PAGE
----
I don’t want to get into a wonky or even partisan discussion here. Right now, both parties are full of people who think this country can be run by a relative handful of people — or even one person – sitting in Washington. They think they’re smarter than the market or the people closest to the problems on the ground. I’m sure you could drive across this country and still be confused about such things. But it’s got to be harder. And that’s a start.

Anyway, I’m gonna cut this thing short because I’ve gotta start driving again soon. If you follow me on Twitter, look for updates from the road. I don’t know how frequent they’ll be, but I’ll try to chime in from my patch of four-star asphalt.

Various & Sundry

Oh, speaking of asses and faults. Despite all of the stress of getting on the road and trying to figure out why the fridge doesn’t work already, coping with the fistful of dingo hair that I’ve already inhaled, and all of the other stuff that — so far — has us far short of whistling zippidy-doo-dah out of our nethers, I am still downright ecstatic to be getting out of Washington and away from political Twitter, if only for a day or two.

I feel like Morgan Freeman’s narration of my departure should only be interrupted by the thundering crescendo of “Solsbury Hill” playing in the background.

I’ll spare you all the details for now because I’m trying to use this trip like Andy Dufresne’s bar of soap after he emerged from that river of John Cardillo’s tweets.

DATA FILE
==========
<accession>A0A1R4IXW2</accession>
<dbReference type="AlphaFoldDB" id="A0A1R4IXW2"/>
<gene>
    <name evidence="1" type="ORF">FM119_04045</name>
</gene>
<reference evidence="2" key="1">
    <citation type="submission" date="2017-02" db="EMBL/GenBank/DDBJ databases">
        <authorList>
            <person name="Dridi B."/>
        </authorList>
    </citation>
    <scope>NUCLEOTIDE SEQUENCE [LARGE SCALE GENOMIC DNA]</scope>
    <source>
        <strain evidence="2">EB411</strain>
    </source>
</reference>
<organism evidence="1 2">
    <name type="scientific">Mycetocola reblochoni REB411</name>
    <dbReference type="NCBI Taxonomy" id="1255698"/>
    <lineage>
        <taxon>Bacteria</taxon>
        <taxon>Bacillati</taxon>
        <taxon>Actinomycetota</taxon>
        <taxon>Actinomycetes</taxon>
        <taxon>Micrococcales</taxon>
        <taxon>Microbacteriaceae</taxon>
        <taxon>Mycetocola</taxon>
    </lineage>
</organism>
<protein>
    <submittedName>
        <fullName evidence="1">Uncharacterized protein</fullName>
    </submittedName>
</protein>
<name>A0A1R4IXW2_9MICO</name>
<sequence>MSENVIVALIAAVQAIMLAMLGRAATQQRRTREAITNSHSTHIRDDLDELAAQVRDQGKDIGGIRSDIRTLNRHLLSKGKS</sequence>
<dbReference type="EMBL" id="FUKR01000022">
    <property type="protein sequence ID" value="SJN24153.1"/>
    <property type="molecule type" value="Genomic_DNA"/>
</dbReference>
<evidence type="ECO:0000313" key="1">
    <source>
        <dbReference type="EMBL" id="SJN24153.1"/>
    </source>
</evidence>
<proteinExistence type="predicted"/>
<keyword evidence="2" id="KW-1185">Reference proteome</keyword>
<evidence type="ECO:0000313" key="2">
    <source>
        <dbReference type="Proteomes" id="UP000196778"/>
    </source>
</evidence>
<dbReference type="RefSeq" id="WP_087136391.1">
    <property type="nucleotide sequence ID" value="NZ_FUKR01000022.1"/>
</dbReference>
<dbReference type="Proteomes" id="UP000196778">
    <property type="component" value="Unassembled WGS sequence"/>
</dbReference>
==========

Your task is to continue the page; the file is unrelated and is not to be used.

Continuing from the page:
But suffice it to say that I am stunned that so many people can simultaneously argue that Trump is a man of great character and that it is outrageous for me to suggest otherwise even though it doesn’t actually matter if he’s not a man of great character because character doesn’t matter, and yet I am a man of low character because I said character matters at a time when we’re at war, and saying “character matters” undermines Donald Trump even though character doesn’t matter and even if it did, he’s got character out the ying yang.

Anyway, I don’t want to waste any of your time or my time rebutting this nonsense in detail — I just hated leaving town without making it clear how incredibly stupid I think all of it is. (Also: Here’s a tip to the uninitiated: If you email me or tweet me horrendously vile things about my wife, daughter, dogs, or deceased family members, I’m not going to consider your character reference for the president very persuasive. I’m also not going to engage you in a lengthy conversation.)

Also, since there’s no canine update this week (you got that at the top), I needed to put something here.

Here’s the other stuff.

ICYMI . . .

Last week’s G-File

Omarosa’s revenge

The racism double standard

The Trump White House NDAs

Me on Special Report

The latest Remnant, with Matt Continetti

Whither the center?

And now, the weird stuff.

Debby’s Friday links

Scientists find “world’s oldest cheese” in a 3,300-year-old Egyptian tomb, but you can’t eat it

The Bermuda Triangle mystery . . . solved?

A hero of the Holocaust

Coffee-wielding preteens defeat would-be kidnapper

Should the U.S. Air Force bomb forest fires?

How to fall asleep in 120 seconds

Illinois woman chooses Taco Bell for 101st birthday, is “hooked” on Nacho Fries

America’s hottest export is . . .

Robots falling down

Robots can hypnotize children

When people thought lambs came from plants

A mummy recipe

A history of the tube sock

Why elephants don’t get cancer

WWII Navy hazing rituals

Texas man claims 3-mile shot

Jonah Goldberg — Jonah Goldberg holds the Asness Chair in Applied Liberty at the American Enterprise Institute and is a senior editor of National Review. His new book, The Suicide of The West, is on sale now.